The CTU-13 Dataset. A Labeled Dataset with Botnet, Normal and Background traffic.

The CTU-13 is a dataset of botnet traffic that was captured in the CTU University, Czech Republic, in 2011. The goal of the dataset was to have a large capture of real botnet traffic mixed with normal traffic and background traffic. The CTU-13 dataset consists in thirteen captures (called scenarios) of different botnet samples. On each scenario we executed a specific malware, which used several protocols and performed different actions. Table 2 shows the characteristics of the botnet scenarios.

Table 2. Characteristics of botnet scenarios

Table 2. Characteristics of botnet scenarios

Each scenario was captured in a pcap file that contains all the packets of the three types of traffic. These pcap files were processed to obtain other type of information, such as NetFlows, WebLogs, etc. The first analysis of the CTU-13 dataset, that was described and published in the paper "An empirical comparison of botnet detection methods" (see Citation below) used unidirectional NetFlows to represent the traffic and to assign the labels. These unidirectional NetFlows should not be used because they were outperformed by our second analysis of the dataset, which used bidirectional NetFlows. The bidirectional NetFlows have several advantages over the directional ones. First, they solve the issue of differentiating between the client and the server, second they include more information and third they include much more detailed labelsThe second analysis of the dataset with the bidirectional NetFlows is the one published here. 

The relationship between the duration of the scenario, the number of packets, the number of NetFlows and the size of the pcap file is shown in Table 3. This Table also shows the malware used to create the capture, and the number of infected computers on each scenario.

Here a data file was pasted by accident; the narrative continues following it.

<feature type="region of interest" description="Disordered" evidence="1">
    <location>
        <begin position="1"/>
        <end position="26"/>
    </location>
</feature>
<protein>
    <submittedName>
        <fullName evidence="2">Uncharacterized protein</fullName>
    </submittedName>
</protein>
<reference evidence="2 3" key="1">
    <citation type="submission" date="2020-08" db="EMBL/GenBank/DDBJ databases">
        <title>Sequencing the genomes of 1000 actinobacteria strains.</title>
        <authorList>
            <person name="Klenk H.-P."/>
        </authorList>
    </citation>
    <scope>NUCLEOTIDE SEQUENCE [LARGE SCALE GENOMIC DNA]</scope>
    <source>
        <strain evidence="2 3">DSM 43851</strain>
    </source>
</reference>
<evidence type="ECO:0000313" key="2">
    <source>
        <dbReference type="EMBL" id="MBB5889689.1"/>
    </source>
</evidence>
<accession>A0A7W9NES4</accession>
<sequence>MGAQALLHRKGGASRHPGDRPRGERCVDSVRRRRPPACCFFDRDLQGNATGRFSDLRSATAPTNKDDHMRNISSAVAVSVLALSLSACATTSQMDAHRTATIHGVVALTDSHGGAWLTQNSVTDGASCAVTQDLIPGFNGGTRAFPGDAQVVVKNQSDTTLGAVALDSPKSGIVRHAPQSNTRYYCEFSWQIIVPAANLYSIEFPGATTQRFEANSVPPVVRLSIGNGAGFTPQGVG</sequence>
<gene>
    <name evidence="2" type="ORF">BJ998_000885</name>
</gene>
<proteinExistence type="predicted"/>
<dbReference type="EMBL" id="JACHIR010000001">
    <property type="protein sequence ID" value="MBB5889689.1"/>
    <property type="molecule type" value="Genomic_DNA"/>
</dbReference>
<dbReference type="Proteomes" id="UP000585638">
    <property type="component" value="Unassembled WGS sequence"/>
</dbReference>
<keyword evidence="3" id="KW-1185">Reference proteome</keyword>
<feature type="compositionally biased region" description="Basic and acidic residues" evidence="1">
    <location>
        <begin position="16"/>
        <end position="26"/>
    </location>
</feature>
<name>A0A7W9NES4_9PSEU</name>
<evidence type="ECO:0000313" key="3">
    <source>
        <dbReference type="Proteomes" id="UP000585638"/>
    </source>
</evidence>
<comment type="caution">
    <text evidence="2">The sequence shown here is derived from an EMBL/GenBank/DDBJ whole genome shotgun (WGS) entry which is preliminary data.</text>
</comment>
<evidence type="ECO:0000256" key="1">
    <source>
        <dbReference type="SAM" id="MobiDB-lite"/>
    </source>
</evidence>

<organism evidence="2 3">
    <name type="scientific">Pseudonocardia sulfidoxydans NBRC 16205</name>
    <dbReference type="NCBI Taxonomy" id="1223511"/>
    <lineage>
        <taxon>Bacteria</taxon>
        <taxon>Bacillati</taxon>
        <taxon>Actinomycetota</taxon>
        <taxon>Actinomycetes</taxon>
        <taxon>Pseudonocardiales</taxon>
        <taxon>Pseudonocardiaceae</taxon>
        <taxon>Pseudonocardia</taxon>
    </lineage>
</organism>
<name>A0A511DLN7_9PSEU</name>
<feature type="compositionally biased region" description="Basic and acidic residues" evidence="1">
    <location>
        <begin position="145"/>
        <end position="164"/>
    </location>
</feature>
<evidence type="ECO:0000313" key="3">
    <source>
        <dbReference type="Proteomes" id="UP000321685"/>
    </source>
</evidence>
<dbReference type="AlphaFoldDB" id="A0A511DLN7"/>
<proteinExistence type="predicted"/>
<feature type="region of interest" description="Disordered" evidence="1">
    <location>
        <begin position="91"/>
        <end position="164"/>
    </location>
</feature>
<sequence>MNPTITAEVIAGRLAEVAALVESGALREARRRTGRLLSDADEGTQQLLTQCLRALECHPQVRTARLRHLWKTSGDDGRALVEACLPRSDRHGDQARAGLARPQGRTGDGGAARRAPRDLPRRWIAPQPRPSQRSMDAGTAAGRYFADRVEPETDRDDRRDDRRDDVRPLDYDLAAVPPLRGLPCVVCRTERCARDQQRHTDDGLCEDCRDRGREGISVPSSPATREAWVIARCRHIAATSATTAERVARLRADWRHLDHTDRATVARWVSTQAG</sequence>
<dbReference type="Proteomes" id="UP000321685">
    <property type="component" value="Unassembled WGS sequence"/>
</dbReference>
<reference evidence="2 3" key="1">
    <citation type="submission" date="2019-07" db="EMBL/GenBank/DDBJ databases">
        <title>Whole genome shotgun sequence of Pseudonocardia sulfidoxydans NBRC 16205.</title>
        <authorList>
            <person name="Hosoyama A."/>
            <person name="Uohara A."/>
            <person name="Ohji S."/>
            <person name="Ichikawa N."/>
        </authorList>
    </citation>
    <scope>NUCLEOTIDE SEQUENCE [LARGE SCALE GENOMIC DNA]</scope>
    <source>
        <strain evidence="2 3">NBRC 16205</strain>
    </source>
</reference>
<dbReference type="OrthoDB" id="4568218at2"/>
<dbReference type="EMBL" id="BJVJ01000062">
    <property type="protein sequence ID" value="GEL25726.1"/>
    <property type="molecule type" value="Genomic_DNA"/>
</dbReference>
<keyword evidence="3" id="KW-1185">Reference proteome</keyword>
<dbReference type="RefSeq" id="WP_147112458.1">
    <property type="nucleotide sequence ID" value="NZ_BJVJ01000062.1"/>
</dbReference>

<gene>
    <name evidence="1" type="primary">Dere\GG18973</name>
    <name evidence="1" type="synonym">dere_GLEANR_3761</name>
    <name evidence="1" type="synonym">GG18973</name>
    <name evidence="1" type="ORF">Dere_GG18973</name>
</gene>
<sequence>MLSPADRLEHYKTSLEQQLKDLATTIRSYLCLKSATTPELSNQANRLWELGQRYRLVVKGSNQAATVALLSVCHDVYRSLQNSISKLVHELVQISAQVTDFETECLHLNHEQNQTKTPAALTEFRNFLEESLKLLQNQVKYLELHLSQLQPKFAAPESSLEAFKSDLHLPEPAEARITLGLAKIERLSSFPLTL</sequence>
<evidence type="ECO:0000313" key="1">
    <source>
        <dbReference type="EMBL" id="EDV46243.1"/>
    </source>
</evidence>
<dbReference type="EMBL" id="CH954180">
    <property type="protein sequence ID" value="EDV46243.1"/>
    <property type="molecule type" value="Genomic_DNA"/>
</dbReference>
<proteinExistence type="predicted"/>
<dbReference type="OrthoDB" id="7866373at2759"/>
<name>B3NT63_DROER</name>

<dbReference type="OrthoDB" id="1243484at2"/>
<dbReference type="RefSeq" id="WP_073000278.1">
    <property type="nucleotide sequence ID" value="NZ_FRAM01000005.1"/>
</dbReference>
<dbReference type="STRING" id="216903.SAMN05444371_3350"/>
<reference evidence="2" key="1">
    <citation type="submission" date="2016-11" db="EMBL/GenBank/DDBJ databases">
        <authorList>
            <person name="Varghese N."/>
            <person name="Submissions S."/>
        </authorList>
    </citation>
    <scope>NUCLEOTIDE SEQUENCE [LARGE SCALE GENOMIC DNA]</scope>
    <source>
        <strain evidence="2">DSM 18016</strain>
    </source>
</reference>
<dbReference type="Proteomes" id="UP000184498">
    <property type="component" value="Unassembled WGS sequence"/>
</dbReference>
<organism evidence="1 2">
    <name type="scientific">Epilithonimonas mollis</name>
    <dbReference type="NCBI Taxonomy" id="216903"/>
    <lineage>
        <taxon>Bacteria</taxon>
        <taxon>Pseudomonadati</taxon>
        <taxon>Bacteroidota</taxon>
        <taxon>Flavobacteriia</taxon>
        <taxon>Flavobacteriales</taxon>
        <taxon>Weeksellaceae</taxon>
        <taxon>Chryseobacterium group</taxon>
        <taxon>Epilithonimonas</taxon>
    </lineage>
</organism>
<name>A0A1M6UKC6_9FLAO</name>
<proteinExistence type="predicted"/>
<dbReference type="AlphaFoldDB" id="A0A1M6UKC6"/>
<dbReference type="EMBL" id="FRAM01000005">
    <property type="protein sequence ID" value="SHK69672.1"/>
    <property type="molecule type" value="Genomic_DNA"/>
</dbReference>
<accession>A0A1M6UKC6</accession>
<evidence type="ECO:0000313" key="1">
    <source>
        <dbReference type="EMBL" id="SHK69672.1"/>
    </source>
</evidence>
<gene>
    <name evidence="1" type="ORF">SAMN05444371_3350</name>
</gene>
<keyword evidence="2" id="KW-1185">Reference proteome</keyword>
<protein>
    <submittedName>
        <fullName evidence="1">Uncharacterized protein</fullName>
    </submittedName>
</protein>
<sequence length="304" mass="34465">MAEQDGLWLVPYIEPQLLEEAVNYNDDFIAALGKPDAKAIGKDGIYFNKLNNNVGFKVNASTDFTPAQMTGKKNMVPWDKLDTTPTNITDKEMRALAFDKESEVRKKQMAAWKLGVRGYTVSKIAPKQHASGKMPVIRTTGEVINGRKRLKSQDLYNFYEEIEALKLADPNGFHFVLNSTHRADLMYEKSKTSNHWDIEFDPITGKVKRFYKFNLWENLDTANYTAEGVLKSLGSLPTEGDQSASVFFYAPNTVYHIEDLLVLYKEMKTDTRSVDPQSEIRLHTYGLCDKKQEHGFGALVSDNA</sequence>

Table 3. Amount of data on each botnet scenario

Table 3. Amount of data on each botnet scenario

The distinctive characteristic of the CTU-13 dataset is that we manually analyzed and label each scenario. The labeling process was done inside the NetFlows files. Table 4 shows the relationship between the number of labels for the Background, Botnet, C&C Channels and Normal on each scenario. 

Table 4. Distribution of labels in the NetFlows for each scenario in the dataset.

Table 4. Distribution of labels in the NetFlows for each scenario in the dataset.


Each of the scenarios in the dataset was processed to obtain different files. For privacy issues the complete pcap file containing all the background, normal and botnet data is not available. However, the rest of the files is available. Each scenario contains:

  • The pcap file for the botnet capture only. The files have the extension .pcap.
  • The bidirectional NetFlow files (generated with Argus) of all the traffic, including the labels. The files have the extension .biargus
  • The original executable file.

The CTU-13 dataset can be downloaded as one big tar file containing all the data or it can be downloaded capture by capture. If you are accessing each capture independently remember that the bidirectional NetFlows files are in the folder detailed-bidirectional-flow-labels.

Here you can download the big file with all the dataset: CTU-13-Dataset.tar.bz2 (1.9GB)

And here you can access each scenario individually:

  1. CTU-Malware-Capture-Botnet-42
  2. CTU-Malware-Capture-Botnet-43
  3. CTU-Malware-Capture-Botnet-44
  4. CTU-Malware-Capture-Botnet-45
  5. CTU-Malware-Capture-Botnet-46
  6. CTU-Malware-Capture-Botnet-47
  7. CTU-Malware-Capture-Botnet-48
  8. CTU-Malware-Capture-Botnet-49
  9. CTU-Malware-Capture-Botnet-50
  10. CTU-Malware-Capture-Botnet-51
  11. CTU-Malware-Capture-Botnet-52
  12. CTU-Malware-Capture-Botnet-53
  13. CTU-Malware-Capture-Botnet-54


In case the main site for downloading the files is down, you can try download the files here. However keep in mind that the main site is the authoritative copy.


To cite the dataset please cite the paper "An empirical comparison of botnet detection methods" Sebastian Garcia, Martin Grill, Jan Stiborek and Alejandro Zunino. Computers and Security Journal, Elsevier. 2014. Vol 45, pp 100-123.